Our Lady Intended to Remain a Virgin
OUR LADY INTENDED TO REMAIN A VIRGIN
Pope John Paul II
General Audience 24 July 1996
1. Mary asks a question of the angel who tells her of Jesus' conception and birth: "How can this be since I do not know man" (Lk 1:34). Such a query seems surprising, to say the least, if we call to mind the biblical accounts that relate the announcement of an extraordinary birth to a childless woman. Those cases concerned married women who were naturally sterile, to whom God gave the gift of a child through their normal conjugal life (1 Sm 1:19-20), in response to their anguished prayers (cf. Gn 15:2, 30:22-23, 1 Sm 1:10; Lk 1:13).
Mary receives the angel's message in a different situation. She is not a married woman with problems of sterility; by a voluntary choice she intends to remain a virgin. Therefore her intention of virginity, the fruit of her love for the Lord, appears to be an obstacle to the motherhood announced to her.
At first sight, Mary's words would seem merely to express only her present state of virginity: Mary would affirm that she does not "know" man, that is, that she is a virgin. Nevertheless, the context in which the question is asked: "How can this be?", and the affirmation that follows: "since I do not know man", emphasize both Mary's present virginity and her intention to remain a virgin. The expression she uses, with the verb in the present tense, reveals the permanence and continuity of her state.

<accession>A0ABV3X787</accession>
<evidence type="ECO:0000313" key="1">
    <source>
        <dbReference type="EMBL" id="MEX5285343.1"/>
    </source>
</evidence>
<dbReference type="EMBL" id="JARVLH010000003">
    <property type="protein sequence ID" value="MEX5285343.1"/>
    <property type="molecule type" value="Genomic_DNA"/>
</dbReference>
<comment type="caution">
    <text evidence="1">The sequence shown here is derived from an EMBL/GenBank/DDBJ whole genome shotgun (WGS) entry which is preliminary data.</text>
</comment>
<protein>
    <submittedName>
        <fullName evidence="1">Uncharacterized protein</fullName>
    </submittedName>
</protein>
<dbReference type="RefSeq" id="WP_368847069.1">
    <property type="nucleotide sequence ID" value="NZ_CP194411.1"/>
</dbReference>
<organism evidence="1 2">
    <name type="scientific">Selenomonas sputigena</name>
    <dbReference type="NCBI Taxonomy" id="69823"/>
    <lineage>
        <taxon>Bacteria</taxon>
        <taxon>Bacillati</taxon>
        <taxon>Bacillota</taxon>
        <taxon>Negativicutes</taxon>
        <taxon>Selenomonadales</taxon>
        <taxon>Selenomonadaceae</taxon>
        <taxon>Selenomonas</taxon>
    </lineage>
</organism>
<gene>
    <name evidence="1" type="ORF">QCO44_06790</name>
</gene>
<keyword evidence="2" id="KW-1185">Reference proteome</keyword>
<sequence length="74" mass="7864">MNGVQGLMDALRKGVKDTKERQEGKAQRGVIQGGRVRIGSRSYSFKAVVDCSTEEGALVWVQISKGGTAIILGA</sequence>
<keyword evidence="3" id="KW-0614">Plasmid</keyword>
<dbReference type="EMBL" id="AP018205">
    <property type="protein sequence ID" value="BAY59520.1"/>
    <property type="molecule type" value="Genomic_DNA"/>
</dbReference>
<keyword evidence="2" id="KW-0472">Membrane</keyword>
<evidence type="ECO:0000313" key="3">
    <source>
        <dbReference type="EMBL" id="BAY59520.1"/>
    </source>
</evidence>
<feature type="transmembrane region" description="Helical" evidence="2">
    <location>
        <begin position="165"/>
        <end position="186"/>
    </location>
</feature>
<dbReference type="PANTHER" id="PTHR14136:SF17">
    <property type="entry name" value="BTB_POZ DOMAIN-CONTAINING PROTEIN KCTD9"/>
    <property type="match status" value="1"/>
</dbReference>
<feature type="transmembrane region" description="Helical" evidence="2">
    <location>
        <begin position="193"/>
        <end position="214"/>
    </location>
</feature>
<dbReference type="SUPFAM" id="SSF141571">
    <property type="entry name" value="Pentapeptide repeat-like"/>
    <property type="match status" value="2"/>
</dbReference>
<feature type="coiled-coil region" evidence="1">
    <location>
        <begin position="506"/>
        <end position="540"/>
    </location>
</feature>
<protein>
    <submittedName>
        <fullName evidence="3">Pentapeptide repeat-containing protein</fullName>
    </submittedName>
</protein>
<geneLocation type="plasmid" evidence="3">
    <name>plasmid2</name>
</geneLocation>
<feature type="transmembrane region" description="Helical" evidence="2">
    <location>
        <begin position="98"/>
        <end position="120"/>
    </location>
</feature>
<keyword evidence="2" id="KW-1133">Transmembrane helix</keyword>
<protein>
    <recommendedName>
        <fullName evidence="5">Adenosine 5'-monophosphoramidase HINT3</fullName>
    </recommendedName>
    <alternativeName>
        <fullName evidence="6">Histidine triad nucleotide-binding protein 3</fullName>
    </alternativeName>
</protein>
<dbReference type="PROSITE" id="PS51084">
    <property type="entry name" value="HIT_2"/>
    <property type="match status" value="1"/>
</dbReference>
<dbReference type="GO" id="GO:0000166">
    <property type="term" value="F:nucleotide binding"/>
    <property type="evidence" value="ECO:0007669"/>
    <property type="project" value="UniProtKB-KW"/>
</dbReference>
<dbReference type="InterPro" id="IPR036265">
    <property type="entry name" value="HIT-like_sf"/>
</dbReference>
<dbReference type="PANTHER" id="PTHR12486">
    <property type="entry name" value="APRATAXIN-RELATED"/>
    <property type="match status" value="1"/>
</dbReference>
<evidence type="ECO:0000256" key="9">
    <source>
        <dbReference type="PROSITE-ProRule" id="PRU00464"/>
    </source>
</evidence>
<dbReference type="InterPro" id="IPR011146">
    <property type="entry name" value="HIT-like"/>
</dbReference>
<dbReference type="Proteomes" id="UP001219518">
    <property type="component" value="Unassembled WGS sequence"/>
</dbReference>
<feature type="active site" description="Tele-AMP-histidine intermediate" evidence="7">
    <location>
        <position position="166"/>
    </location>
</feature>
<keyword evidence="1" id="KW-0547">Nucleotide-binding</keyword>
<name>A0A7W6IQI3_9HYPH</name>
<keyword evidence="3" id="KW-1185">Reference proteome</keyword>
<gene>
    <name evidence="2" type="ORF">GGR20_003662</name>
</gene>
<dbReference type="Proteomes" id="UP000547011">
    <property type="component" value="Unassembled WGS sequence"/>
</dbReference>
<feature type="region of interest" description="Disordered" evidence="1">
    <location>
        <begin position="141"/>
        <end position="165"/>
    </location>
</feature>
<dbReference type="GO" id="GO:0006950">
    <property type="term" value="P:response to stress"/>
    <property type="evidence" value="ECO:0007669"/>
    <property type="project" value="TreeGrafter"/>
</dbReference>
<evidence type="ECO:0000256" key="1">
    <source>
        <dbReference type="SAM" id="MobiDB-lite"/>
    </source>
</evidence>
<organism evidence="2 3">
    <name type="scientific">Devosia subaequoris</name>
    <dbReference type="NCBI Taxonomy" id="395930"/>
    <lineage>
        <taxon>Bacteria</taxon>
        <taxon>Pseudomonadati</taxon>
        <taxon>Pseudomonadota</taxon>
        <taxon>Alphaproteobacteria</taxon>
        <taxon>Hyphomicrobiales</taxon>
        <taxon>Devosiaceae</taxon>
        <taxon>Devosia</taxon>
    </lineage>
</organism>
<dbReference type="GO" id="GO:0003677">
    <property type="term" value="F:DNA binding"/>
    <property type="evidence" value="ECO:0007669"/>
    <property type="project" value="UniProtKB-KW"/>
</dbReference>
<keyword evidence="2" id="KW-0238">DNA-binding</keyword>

Mary co-operated fully with God's will
2. Mentioning this difficulty, Mary does not at all oppose the divine plan, but shows her intention to conform totally to it. Moreover, the girl from Nazareth always lived in full harmony with the divine will and had chosen a virginal life with the intention of pleasing the Lord. In fact, her intention of virginity disposed her to accept God's will "with all her human and feminine 'I', and this response of faith included both perfect co-operation with the 'grace of God that precedes and assists' and perfect openness to the action of the Holy Spirit (Redemptoris Mater, n. 13).
To some, Mary's words and intentions appear improbable, since in the Jewish world virginity was considered neither a value nor an ideal to be pursued. The same Old Testament writings confirm this in several well-known episodes and expressions. In the Book of Judges, for example, Jephthah's daughter who, having to face death while still young and unmarried, bewails her virginity, that is, she laments that she has been unable to marry (Jgs 11:38). Marriage, moreover, by virtue of the divine command, "Be fruitful and multiply" (Gn 1:28), is considered woman's natural vocation which involves the joys and sufferings that go with motherhood.
3. In order better to understand the context in which Mary's decision came to maturity it is necessary to remember that in the period immediately preceding the beginning of the Christian era, a certain positive attitude to virginity began to appear in some Jewish circles. For example, the Essenes, of whom many important historical testimonies have been found at Qumran, lived in celibacy or restricted the use of marriage because of community life and the search for greater intimacy with God.